In this seven-week course, you will develop reporting and writing skills by taking an idea and turning it into a finished story. This class will be taught in tandem by Anisse Gross and Yukari Iwatani Kane, both experienced journalists working in the field.

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Julia Scheeres

 

 

 

THURSDAYS, JANUARY 18 —FEBRUARY 22  | This workshop is geared toward intermediate to advanced writers who would like to receive regular feedback on their work. Each week’s session will begin with a discussion of a short reading on craft or a few pages from a narrative. Students will then read aloud a few pages of their own work (500 – 1,000 words) and receive constructive feedback from their instructor and peers.

The aim of this workshop is to give participants regular writing deadlines and encouragement as they polish their prose. Your only homework—aside from brief, inspirational readings—will be to write, write, write.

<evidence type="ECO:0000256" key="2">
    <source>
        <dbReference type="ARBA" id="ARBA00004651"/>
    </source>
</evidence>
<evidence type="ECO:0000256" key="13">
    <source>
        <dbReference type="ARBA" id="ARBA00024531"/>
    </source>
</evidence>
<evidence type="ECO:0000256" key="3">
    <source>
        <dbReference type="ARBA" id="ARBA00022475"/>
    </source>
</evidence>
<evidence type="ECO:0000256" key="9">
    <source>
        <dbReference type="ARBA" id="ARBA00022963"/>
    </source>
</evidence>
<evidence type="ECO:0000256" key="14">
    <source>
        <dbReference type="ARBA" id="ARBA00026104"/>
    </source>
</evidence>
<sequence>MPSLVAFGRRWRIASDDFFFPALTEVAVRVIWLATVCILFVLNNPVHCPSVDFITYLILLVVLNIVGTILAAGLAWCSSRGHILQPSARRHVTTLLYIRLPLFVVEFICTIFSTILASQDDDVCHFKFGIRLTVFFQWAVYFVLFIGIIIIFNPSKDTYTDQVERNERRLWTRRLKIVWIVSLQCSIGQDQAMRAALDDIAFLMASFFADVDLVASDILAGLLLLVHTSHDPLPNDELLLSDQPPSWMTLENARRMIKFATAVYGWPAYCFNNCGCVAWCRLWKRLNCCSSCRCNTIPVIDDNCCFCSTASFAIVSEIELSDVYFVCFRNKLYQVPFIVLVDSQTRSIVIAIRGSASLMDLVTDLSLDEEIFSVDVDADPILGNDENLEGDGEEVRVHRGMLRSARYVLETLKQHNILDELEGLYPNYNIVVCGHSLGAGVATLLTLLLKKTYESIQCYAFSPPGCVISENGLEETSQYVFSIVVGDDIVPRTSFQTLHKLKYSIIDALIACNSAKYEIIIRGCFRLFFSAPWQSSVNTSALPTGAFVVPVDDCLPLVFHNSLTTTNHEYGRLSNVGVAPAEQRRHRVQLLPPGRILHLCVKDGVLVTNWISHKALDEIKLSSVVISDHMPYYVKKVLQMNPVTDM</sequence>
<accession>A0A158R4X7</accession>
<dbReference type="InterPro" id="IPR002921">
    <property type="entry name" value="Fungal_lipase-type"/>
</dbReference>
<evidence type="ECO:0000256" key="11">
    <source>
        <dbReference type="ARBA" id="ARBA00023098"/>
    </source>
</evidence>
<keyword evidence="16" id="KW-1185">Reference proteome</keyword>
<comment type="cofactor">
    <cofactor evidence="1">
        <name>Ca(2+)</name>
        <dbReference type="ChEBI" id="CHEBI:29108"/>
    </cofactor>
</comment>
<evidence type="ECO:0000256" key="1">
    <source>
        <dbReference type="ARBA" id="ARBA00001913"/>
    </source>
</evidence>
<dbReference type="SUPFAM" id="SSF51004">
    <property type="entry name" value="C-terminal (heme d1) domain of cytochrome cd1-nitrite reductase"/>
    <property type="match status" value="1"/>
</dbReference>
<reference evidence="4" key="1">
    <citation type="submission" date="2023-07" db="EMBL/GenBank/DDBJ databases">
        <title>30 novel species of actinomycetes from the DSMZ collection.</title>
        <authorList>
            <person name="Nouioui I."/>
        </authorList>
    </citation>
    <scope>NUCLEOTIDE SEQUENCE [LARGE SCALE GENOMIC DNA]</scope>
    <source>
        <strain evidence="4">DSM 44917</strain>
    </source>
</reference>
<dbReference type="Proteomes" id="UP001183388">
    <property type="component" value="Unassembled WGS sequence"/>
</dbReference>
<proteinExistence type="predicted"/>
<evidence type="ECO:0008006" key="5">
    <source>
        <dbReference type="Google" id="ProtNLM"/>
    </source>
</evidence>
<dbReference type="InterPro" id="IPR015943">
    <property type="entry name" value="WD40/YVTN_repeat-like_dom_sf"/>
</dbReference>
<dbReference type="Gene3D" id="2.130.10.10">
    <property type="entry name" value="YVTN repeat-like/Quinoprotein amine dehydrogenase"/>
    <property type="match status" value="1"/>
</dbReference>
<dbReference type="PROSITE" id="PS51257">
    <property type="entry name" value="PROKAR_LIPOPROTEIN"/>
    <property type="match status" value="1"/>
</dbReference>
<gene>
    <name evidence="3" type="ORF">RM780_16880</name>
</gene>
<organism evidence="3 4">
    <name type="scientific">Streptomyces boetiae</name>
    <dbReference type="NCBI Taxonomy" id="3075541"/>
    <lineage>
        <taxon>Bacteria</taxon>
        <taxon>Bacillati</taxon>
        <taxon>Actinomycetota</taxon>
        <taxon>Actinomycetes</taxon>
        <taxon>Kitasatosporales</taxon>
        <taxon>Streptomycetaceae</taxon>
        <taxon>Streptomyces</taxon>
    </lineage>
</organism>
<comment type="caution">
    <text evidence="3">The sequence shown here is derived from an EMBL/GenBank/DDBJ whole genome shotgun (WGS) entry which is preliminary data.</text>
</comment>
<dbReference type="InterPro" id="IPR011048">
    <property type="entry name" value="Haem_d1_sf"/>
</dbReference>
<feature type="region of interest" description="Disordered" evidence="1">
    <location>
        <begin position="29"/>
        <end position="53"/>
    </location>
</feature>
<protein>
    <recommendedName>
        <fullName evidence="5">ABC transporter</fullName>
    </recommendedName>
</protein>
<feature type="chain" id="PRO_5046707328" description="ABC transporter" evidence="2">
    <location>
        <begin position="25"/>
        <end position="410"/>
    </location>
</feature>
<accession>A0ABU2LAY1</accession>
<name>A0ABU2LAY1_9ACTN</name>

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Laird Harrison

 

 

 

SUNDAY, JANUARY 21  |  If you’ve ever tried freelance writing, you’ve encountered a jungle. Publishing thrills abound, but if you don’t watch out, you get eaten alive. That’s because competition is stiff and writing skills don’t translate easily into income. To survive, you’ll have to think like a hard-nosed business person.

In this course, you’ll learn to evaluate the market for your work by analyzing your strengths and weaknesses, finding your competitive edge and identifying your niche. Does a previous career or academic training give you depth of knowledge in a specialized field? Do you live in a news hotspot?

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Constance Hale

Constance Hale

 

 

 

MONDAYS, JANUARY 22 —FEBRUARY 26  |  Storytellers—whether they are novelists, memoirists, or narrative journalists—know that characters are key to any great yarn. Yet developing characters is harder than you might think. Especially minor ones, where few words must make an impression. But even when we have paragraphs—or an entire book— to capture character, we don’t always hit the nail on the head. Connie Hale, who has made the profile her preferred form, uses readings, in-class exercises, and writing prompts to help you draw people on the page—and draw out important themes. The class will move from short sketches to longer work, which will be workshopped in class.

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Mary Ladd